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Avoiding Lifestyle Inflation: Strategies to Keep Your Spending in Check

Avoiding Lifestyle Inflation: Strategies to Keep Your Spending in Check

April 25, 2024

Where does all the money go? Even when we budget, sometimes our personal spending seems to get out ahead of us. There’s a term for it: Lifestyle inflation.1 Lifestyle inflation, sometimes known as lifestyle creep, refers to the tendency of individuals to increase their spending as their income rises. It’s a natural thing to want to experience the financial benefits of your hard work in the near term – that family vacation, that shopping spree, that night out on the town. But unchecked lifestyle inflation can lead to financial instability and prevent you from reaching your long-term financial goals. Don’t panic – you can still enjoy yourself. But I have a few thoughts about how to keep your lifestyle inflation in check.


Create a Budget: And then live within it. This is basically the bedrock of all financial wellness. Establishing a budget obviously includes paying your bills, but it should also be reflective of your financial goals and priorities. So, what does that look like? Well, it means you first allocate your income towards essentials like housing, food, and transportation– those are the essentials. Then, you look at what you have left and allocate it towards savings, investing, and discretionary spending categories. Saving and investing should come before discretionary spending. I’m a big believer in “paying yourself first,” and putting money aside – essentially rendering it “unspendable”—is how you do that. Make sure you regularly track your expenses to stay on track.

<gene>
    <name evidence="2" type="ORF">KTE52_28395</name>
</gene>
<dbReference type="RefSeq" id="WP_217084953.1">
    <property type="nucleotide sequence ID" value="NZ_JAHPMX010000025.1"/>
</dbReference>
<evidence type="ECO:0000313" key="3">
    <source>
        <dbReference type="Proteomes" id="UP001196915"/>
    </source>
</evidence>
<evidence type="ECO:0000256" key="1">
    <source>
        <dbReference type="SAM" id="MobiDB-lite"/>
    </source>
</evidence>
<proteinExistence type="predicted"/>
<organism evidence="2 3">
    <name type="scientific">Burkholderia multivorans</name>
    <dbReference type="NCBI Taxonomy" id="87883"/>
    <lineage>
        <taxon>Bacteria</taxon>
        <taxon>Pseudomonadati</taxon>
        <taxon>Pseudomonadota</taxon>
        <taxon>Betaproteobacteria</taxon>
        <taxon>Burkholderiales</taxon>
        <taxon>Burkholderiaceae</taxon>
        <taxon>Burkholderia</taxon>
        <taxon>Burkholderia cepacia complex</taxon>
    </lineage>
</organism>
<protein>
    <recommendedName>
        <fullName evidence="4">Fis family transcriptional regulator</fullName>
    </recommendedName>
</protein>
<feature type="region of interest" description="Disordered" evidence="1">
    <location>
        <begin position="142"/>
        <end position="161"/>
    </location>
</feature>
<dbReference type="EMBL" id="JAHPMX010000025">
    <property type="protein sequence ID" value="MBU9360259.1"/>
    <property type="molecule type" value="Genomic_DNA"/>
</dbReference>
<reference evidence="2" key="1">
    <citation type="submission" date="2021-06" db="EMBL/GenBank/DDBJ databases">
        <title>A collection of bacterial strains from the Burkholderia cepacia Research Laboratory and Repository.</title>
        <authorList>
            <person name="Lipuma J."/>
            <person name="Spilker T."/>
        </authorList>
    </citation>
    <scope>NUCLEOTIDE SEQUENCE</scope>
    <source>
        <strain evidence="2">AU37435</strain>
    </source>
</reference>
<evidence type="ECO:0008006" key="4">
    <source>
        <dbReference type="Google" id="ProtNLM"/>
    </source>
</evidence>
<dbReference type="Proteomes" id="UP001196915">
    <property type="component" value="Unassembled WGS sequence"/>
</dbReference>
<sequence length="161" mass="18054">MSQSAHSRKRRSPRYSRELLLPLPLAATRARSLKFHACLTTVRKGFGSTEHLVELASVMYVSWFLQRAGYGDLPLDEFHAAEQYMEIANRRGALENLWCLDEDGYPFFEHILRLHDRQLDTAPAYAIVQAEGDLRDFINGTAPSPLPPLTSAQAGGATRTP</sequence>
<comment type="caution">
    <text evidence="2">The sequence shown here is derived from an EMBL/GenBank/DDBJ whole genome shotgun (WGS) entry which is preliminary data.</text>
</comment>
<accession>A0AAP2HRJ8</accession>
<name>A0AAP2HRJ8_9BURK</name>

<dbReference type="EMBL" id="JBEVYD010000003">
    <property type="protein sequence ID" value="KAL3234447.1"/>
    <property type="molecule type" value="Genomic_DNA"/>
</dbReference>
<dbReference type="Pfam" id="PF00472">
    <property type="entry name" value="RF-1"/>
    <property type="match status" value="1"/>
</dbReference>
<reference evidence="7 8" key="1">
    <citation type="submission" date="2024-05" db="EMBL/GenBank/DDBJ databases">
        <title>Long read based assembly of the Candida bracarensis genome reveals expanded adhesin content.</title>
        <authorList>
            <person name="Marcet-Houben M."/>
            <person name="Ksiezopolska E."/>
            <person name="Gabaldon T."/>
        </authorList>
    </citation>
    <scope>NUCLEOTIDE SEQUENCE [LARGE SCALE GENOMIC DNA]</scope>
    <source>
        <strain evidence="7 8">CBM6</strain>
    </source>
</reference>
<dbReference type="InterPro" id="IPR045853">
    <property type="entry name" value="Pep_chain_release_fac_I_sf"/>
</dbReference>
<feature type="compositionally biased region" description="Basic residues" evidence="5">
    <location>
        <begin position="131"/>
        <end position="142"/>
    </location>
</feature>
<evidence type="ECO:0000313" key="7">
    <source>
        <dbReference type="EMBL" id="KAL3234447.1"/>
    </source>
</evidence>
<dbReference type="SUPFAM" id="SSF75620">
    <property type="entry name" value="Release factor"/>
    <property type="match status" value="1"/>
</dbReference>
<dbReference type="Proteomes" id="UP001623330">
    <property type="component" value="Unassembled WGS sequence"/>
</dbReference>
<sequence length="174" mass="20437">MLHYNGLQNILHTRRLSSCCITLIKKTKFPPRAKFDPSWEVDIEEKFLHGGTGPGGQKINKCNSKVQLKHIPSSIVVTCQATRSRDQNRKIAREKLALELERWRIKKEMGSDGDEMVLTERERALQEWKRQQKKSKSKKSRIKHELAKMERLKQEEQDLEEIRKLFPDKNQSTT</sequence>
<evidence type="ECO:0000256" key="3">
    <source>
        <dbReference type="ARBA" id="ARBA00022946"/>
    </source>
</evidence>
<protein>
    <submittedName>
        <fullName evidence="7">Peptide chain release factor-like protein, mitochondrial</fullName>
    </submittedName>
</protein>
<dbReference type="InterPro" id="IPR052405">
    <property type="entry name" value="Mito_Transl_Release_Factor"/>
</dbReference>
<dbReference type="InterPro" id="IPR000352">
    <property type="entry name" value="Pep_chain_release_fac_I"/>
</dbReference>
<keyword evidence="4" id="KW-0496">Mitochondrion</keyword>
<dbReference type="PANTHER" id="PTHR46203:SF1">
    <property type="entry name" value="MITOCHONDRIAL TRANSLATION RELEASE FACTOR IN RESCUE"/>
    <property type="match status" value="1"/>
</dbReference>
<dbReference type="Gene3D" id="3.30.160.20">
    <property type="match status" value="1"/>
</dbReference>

Live Below Your Means: This is really the cornerstone of building your financial foundation. Instead of spending up to your income level, strive to live below your means. Practically speaking, this means resisting the urge to increase your spending every time you receive a raise or bonus. It’s easier said than done, I know. But delaying short-term gratification in service of longer-term goals can be rewarding in itself. Aim to continue to save and invest a portion of your income at whatever level you can after tackling your essentials versus spending it on ephemera. And remember, all progress is incremental.

Automate Your Savings: This is usually the easiest step of all. Most banks allow you to set up automatic transfers to your savings and investment accounts each month. This way, you don’t even have to think about it, or be tempted to spend the money on a whim. If you treat your savings as a non-negotiable expense, just like your rent or utilities, the money is off limits for discretionary spending. Again, pay yourself first.


Practice Gratitude: This might seem like a softer strategy, but cultivating a mindset of gratitude for what you have, rather than constantly chasing more, has been shown to be an effective strategy to ward off spending unnecessarily.2 Focus on experiences and relationships that bring you joy, rather than material possessions. Practicing gratitude can help reduce the desire for unnecessary spending due to momentary triggers like competing within your friend group or impulse buying. Keeping your gratitude top of mind is the key.


By implementing these strategies, you can be more aware of lifestyle inflation, how it can impact your financial health in the near and long-term, and actively work to avoid it. By maintaining a healthy balance around how you enjoy your income today, you can help to secure your financial future for tomorrow.


If you’d like to discuss these or other financial concerns, a talk to a financial advisor. You can reach out a Beirne advisor today.

"Lifestyle Inflation: What It Is, How It Works, and Examples," by Will Kenton, Investopedia, February 26, 2024

"How Gratitude Can Help You Spend Less," by Jacki Lam, myFICO, December 6, 2023